Discipline can be discipleship

“My seven-year old is struggling with anger and is fighting with everyone, even at school.”  My teenager keeps on telling me:  “‘You doesn’t like me, you only like my baby brother’ and then she uses that to manipulate me into doing what she wants.”  “My child will not listen to me in public.”  Do any of these sound familiar?  One of the questions that I receive most often is how do I discipline my children?

Ok, so take a deep breath.

If you are wondering how to discipline your children, you are in good company.  Most parents out there have that same question and I know I have asked it as well.

There is no easy answer and right off pat, you should realise that it starts with you.  You are a 24/7 parent and when you understand how you were parented and ways that you discipline your children, you are on the journey to learning to discipline well. 

You won’t catch measles if I have mumps

This means that you will reproduce who you are in your children. Children learn primarily through imitation and you are their prime example.  If you are an angry person, you are unknowingly teaching your children that anger is ok.  If you lie in small areas, you are teaching your children that telling untruths is acceptable.  It’s not true that your child won’t pick up on your language, mannerisms and attitudes. Think about what you would like your children to ‘catch’. Then, live that out.

But, wait a minute!

That’s quite heavy, you think.  Well, being a mom or a dad is a responsibility and equally so, a joy.  You didn’t have much of a say about your child’s personality, strengths and weaknesses, but you do have a say how you are going to raise him/her.  There is absolutely no pressure for you to be the perfect parent.  There are no perfect families and there are no perfect children.   There are, however, a few principles that you can apply in your home during those years that your kids are under your roof:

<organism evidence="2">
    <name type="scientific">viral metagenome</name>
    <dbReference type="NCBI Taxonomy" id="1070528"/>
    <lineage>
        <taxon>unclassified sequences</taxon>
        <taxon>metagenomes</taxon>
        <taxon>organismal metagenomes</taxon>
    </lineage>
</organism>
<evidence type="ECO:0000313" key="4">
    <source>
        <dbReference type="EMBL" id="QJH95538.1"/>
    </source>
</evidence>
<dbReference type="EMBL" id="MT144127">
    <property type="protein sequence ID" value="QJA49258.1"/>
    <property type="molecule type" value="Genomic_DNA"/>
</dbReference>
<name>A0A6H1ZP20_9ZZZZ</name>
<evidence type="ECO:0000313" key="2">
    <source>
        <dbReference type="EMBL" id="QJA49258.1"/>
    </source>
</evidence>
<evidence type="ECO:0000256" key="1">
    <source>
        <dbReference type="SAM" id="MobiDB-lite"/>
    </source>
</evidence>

Number One:  Accept that you and your children will make mistakes.

I have made so many mistakes over the years.  Some, I’d rather forget.  I need to be kind towards myself and my kids when I make mistakes.  Give room to learn and to make right.  Part of raising a healthy person is teaching them to take responsibility for their actions and allow the consequences to play out.  Obviously, age appropriate consequences.  Allow your children to ‘fail forward’ and to not be scared of making mistakes.  This is fertile ground for learning.

Number Two:  Learn to ask for and give forgiveness.

When we model forgiveness for our children, we teach them to extend forgiveness too.  This is a powerful life lesson.  Be quick to say you are sorry and be specific.  You will not only earn your children’s trust but you will show love too.  When we forgive and extend forgiveness, we live lightly.  Teach your children to forgive by showing them how.  Role play if you must.

Number Three:  Up-skill yourself 

Children thrive in a home where their parents are consistent.  No child should grow up in a completely permissive environment.  During their formative years, you, the parent, are externalizing your values so that they can internalize them later on in life.  Part of that is establishing what is acceptable or not in your home.  All behaviour stems from what is going on in one’s heart, and your child, is no exception.  They kick and scream because they want their own way.  They try to manipulate one parent against the other, because, they want their own way.  Don’t we all generally want our own way.  In my next post I will share practical tips on disciplining your child.

Image courtesy of Unsplash: Bekah Russom
Number 4:  Discipline and discipleship are linked

Every conversation with your child is an opportunity for discipleship.  You are the key influencer in your child’s life;  moms and dads are given that privilege.  The Latin root of the word, discipline, is ‘disciplina’ meaning teaching or instruction.  But, ‘disciplina’ is derived from the Latin word, ‘discipulus’ which gives us the English word disciple. Therefore, as a parent, when you instruct your children and with love and compassion, you will need to discipline then.  

So what if we changed our perspective and started to look at discipline as discipling? It changes the focus. It becomes less about punishment and anger and more on correction and guidance. What a blessing for our children when we discipline in love, according to God’s perfect wisdom!  

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